This article has been translated. Read the original here.
Containerchain set off under its current name some ten years ago in Australia. Since then, it has focused on delivering integrated software solutions for container logistics “from port to door and back again.” Target groups are both carriers and hauliers, inland terminals and container depots as well as shippers and logistic service providers.
DNA in transport
“We build a horizontal bridge between the vertical systems set up by all parties involved and bring them together into one ecosystem”, says founder and CEO Tony Paldano (pictured left).
“We are a technology company but our DNA comes from the sector. Half of our staff are people from transport and logistics who know perfectly what the needs of the market are. That allows us to offer technology which can be embedded deeply in the operational processes of our customers and as such results in real digitization”, continues Paldano.
By its own account, the company wants to create the leverage for real change. “Digitization of manual processes is not the answer. Real digitalization requires a company to rethink its processes completely. It’s exactly in that kind of change management that we can contribute.”
In Belgium, Containerchain has hired Eric Noterman, the former CEO of Van Moer Logistics, as their strategic advisor. “Container logistics is a global business and we have the ambition to operate globally. But if you do not link this to a local strategy, you can't be truly successful”.
Outlook to Europe
In Australia and New Zealand Containerchain has a proven track record. Big groups like Qube Logistics and Toll show up in their customer list. The next logical step was expansion into South-East Asia, where the group’s own branch offices are located in Singapore, Hong Kong, and Malaysia. In Singapore, 21 independent container depots and also terminal operator PSA make use of Containerchain’s software.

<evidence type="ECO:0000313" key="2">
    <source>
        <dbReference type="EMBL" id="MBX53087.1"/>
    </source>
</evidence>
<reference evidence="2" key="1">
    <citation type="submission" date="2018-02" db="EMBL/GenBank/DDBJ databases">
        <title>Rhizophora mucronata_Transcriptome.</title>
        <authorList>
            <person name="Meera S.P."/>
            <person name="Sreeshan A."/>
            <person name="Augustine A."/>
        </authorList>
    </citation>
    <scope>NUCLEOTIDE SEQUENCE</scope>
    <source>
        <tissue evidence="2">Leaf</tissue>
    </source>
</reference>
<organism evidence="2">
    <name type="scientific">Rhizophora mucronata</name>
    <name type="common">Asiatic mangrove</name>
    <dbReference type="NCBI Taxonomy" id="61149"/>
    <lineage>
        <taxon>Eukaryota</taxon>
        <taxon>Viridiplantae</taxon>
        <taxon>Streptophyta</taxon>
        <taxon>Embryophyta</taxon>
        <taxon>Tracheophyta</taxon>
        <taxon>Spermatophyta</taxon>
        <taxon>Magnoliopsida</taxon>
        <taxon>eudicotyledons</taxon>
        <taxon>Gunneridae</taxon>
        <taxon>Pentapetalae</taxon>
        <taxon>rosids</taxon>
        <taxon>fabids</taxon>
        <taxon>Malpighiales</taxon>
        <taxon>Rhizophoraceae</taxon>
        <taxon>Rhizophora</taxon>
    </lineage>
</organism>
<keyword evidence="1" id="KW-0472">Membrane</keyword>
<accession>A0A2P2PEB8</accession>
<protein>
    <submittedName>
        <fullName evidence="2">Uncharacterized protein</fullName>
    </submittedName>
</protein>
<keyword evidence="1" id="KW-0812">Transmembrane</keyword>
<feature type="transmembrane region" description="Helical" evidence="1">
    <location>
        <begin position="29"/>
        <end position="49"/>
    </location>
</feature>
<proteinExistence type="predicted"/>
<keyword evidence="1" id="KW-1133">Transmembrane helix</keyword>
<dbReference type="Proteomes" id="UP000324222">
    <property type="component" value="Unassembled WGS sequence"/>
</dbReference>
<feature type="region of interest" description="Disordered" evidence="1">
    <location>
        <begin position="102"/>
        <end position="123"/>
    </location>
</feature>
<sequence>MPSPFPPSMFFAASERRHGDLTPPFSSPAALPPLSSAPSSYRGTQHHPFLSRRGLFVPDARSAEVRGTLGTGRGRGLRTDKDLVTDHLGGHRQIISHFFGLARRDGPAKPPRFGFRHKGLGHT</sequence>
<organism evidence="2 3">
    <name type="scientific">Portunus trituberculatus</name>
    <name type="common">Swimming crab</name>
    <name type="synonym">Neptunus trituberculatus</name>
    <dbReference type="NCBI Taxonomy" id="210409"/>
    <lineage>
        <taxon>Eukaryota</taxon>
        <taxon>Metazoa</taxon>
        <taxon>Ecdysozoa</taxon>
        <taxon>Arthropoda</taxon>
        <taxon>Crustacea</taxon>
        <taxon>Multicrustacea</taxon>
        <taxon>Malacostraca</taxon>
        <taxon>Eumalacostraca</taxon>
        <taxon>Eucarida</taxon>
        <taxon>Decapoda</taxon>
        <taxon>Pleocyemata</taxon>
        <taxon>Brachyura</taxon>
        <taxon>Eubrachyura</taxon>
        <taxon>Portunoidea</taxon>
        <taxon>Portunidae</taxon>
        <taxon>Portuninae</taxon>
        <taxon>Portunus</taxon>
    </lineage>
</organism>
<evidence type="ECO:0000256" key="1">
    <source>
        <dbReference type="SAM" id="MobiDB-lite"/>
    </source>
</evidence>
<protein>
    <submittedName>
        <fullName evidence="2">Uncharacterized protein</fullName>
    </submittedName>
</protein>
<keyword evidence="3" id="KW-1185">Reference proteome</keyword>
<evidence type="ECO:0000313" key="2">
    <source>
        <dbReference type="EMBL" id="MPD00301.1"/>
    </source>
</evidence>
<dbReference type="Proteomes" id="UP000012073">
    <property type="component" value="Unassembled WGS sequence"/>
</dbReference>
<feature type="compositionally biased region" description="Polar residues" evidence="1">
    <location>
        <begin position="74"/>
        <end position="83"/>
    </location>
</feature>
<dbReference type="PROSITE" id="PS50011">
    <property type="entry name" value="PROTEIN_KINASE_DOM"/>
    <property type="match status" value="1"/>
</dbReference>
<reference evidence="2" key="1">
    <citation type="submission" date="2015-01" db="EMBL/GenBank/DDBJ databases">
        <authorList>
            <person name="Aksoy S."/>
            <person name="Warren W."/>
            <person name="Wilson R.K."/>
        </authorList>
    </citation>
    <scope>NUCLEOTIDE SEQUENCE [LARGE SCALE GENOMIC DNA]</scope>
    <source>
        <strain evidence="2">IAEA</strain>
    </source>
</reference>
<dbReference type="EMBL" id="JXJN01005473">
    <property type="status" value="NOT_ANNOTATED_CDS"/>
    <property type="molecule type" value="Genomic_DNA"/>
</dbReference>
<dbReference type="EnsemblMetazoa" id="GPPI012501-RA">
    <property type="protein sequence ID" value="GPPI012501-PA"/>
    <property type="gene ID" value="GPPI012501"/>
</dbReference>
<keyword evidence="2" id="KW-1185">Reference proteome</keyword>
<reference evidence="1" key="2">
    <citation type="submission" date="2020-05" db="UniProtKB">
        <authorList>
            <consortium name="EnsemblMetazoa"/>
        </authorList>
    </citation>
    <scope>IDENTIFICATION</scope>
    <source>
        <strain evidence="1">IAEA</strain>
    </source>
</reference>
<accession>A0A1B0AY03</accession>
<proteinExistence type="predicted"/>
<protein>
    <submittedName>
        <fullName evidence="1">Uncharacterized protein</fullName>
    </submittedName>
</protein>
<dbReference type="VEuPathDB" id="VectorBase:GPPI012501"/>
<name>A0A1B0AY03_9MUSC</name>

The Australians now focus on Europe. As a supplier of applications for container logistics, their first priority is to look at the three biggest ports in the Nort-European range and their respective hinterland.
Earlier this year Containerchain opened a branch office in Hamburg and Patrick Mertens, a former Hamburg-Süd man, started working out of Rotterdam as general manager Europe.
Branch office in Antwerp
But the first operational branch office in the Benelux will be in Antwerp. Next month Containerchain wants to open the doors of its branch in the port of Antwerp. In the meantime, the recruitment process for a commercial manager and other employees has started. In the longer term, both the Hamburg and the Antwerp office will have about 5 employees.
The choice for Antwerp is not by accident, underlines chief operating officer Chris Collins (pictured right). “Hamburg came first because an important customer requested it. But we have the feeling that with our products in Antwerp we can cater a real demand for solutions which will help to enlighten the congestion in a structural way like we have done successfully in other markets. Once Antwerp is up and running, Rotterdam will be next.
Complementary to NxtPort
The platform offered by Containerchain goes perfectly together with initiatives like Nxtport, assures Tony Paldano.
“We are complementary to Nxtport. Platforms stimulating the exchange of data within a community and reinforcing the awareness of all stakeholders in this field are exactly what we welcome. This community thinking is also our belief. With Nxtport, Antwerp proves it has a vision when it comes down to digitization. All parties involved have to realize that they will get the worst of it from an economic point of view if they do not go the way of digitization, and that not one party can tackle the problem on its own.”